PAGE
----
It’s simple to forget that you’re in a library when you enter the Lou Reed listening room at the newest exhibit, “Lou Reed: Caught Between the Twisted Stars,” at The New York Public Library for the Performing Arts. Bumping “Metal Machine Music” in the original quadraphonic mix plays around the room to give you the feeling that you are totally submerged in the audio. The audio was specifically created by Raj Patel, Principal at Arup and principal developer of the Metal Machine Trio, to replicate Reed’s personal experience.
While having the library play “Metal Machine Music” at 90 dB every morning for two months straight might initially appear out of place, you’ll quickly discover that it fits right in when you see the entire exhibition. Its purpose is to force you to pause, remain still, and fully engage in the educational process—which is the whole point of being in a library.
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The listening room is really located near the conclusion of the entire exhibition, which, to put it mildly, is a treasure trove of memorabilia from Lou Reed’s life and career. As you go through the dimly illuminated museum hall, you’ll notice that exhibiting Reed in this way has a distinct, one-of-a-kind quality that can only result from the incredible care and attention curators Don Fleming and Jason Stern so obviously paid.
Highlights include original poetry, Reed’s actual college degree, musical instruments, and, of course, the infamous 1965 secret tape that was never played during Reed’s lifetime. These holiday cards were sent to and from Velvet Underground drummer Moe Tucker, and they address each other in pet names. But one of the best things about all of these nuances is the chance to really sift through it all and take it all in. This is what makes them come together as perhaps more than the sum of their parts.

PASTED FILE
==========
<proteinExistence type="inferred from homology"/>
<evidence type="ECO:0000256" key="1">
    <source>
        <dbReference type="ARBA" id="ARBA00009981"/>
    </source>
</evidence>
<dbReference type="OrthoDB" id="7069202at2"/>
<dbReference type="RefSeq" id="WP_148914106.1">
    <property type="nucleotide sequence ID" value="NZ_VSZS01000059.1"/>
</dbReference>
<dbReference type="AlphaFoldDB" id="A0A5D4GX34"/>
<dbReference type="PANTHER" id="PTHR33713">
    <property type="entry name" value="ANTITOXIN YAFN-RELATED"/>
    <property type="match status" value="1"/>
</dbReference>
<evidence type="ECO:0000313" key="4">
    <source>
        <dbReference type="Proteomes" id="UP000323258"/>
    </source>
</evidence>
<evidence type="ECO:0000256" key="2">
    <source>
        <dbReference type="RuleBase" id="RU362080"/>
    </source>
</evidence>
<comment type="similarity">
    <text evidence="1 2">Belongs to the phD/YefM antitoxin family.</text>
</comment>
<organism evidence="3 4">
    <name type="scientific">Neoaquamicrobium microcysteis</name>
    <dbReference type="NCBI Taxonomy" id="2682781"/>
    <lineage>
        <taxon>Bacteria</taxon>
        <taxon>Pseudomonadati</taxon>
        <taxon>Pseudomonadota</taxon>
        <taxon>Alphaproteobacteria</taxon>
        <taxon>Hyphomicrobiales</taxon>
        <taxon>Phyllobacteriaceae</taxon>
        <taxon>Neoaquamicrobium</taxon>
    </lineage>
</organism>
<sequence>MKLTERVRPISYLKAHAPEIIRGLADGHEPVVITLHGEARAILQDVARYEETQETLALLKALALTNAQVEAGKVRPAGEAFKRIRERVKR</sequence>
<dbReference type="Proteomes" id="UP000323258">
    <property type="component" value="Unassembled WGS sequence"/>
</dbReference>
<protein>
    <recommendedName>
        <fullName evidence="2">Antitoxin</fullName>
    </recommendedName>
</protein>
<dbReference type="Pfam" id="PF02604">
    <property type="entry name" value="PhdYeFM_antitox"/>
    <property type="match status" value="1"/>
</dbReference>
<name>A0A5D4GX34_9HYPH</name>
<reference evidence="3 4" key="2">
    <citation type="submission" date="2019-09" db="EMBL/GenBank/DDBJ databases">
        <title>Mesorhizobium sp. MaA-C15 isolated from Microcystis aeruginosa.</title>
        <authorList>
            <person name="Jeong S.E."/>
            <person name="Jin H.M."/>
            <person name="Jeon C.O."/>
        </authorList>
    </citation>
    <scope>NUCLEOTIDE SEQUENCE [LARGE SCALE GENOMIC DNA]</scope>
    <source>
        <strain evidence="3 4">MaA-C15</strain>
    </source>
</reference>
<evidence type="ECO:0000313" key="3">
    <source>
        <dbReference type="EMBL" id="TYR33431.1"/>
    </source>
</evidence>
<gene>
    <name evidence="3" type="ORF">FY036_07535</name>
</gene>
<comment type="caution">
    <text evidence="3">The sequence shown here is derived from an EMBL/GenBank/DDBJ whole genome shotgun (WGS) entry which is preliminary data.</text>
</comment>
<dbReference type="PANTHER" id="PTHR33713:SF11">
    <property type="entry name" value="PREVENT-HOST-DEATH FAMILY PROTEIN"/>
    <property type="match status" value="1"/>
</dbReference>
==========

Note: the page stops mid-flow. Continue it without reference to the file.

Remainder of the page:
This attitude is felt more strongly when it comes to artists like Lou Reed, one of history’s greatest rock stars for whom star power is in abundance yet full museum curatorial treatment is still very uncommon. It’s an opportunity to view Lou Reed and his life in a whole new light to see everything clearly labelled and organised in a thoughtful place meant for reading and learning. Due to the format alone, many of the years of his life that receive very little attention elsewhere can be seen here.
Near the end of the display, a sizable catalogue of Reed’s record collection fills the room. Once more, this is a site where you should take it all in and explore. Along with a few carefully chosen shelves of other favourites, the walls are covered in personal copies and bootlegs, which Lou Reed loved to collect. We were all able to learn more about Lou Reed and view him from a different perspective thanks to the New York Public Library. Although a rock star may not seem appropriate for a library setting, The New York Public Library for the Performing Arts has demonstrated how valuable and special thinking outside the box can be.